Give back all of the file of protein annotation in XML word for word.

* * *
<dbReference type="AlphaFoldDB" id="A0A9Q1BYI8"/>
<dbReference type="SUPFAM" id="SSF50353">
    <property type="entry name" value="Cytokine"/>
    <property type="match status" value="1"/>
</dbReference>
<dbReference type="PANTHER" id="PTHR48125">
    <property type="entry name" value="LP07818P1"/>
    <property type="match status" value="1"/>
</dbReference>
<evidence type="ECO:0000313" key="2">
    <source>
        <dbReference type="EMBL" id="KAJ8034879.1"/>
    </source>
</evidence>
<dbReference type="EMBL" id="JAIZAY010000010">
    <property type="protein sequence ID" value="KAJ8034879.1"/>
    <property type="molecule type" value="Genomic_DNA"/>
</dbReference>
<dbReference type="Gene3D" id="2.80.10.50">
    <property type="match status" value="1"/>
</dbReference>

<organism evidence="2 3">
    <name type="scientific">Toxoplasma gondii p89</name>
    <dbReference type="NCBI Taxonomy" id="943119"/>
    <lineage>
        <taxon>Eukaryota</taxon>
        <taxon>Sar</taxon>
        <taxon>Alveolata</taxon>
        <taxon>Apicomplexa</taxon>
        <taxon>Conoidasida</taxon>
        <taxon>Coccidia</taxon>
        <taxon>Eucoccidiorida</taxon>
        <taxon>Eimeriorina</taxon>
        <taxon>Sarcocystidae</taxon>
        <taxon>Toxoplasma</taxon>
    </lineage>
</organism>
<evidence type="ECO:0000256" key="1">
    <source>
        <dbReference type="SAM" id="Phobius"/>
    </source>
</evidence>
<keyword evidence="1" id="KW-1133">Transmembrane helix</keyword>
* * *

<dbReference type="AlphaFoldDB" id="A0A9Q1BYI8"/>
<dbReference type="SUPFAM" id="SSF50353">
    <property type="entry name" value="Cytokine"/>
    <property type="match status" value="1"/>
</dbReference>
<dbReference type="PANTHER" id="PTHR48125">
    <property type="entry name" value="LP07818P1"/>
    <property type="match status" value="1"/>
</dbReference>
<evidence type="ECO:0000313" key="2">
    <source>
        <dbReference type="EMBL" id="KAJ8034879.1"/>
    </source>
</evidence>
<dbReference type="EMBL" id="JAIZAY010000010">
    <property type="protein sequence ID" value="KAJ8034879.1"/>
    <property type="molecule type" value="Genomic_DNA"/>
</dbReference>
<dbReference type="Gene3D" id="2.80.10.50">
    <property type="match status" value="1"/>
</dbReference>

<organism evidence="2 3">
    <name type="scientific">Toxoplasma gondii p89</name>
    <dbReference type="NCBI Taxonomy" id="943119"/>
    <lineage>
        <taxon>Eukaryota</taxon>
        <taxon>Sar</taxon>
        <taxon>Alveolata</taxon>
        <taxon>Apicomplexa</taxon>
        <taxon>Conoidasida</taxon>
        <taxon>Coccidia</taxon>
        <taxon>Eucoccidiorida</taxon>
        <taxon>Eimeriorina</taxon>
        <taxon>Sarcocystidae</taxon>
        <taxon>Toxoplasma</taxon>
    </lineage>
</organism>
<evidence type="ECO:0000256" key="1">
    <source>
        <dbReference type="SAM" id="Phobius"/>
    </source>
</evidence>
<keyword evidence="1" id="KW-1133">Transmembrane helix</keyword>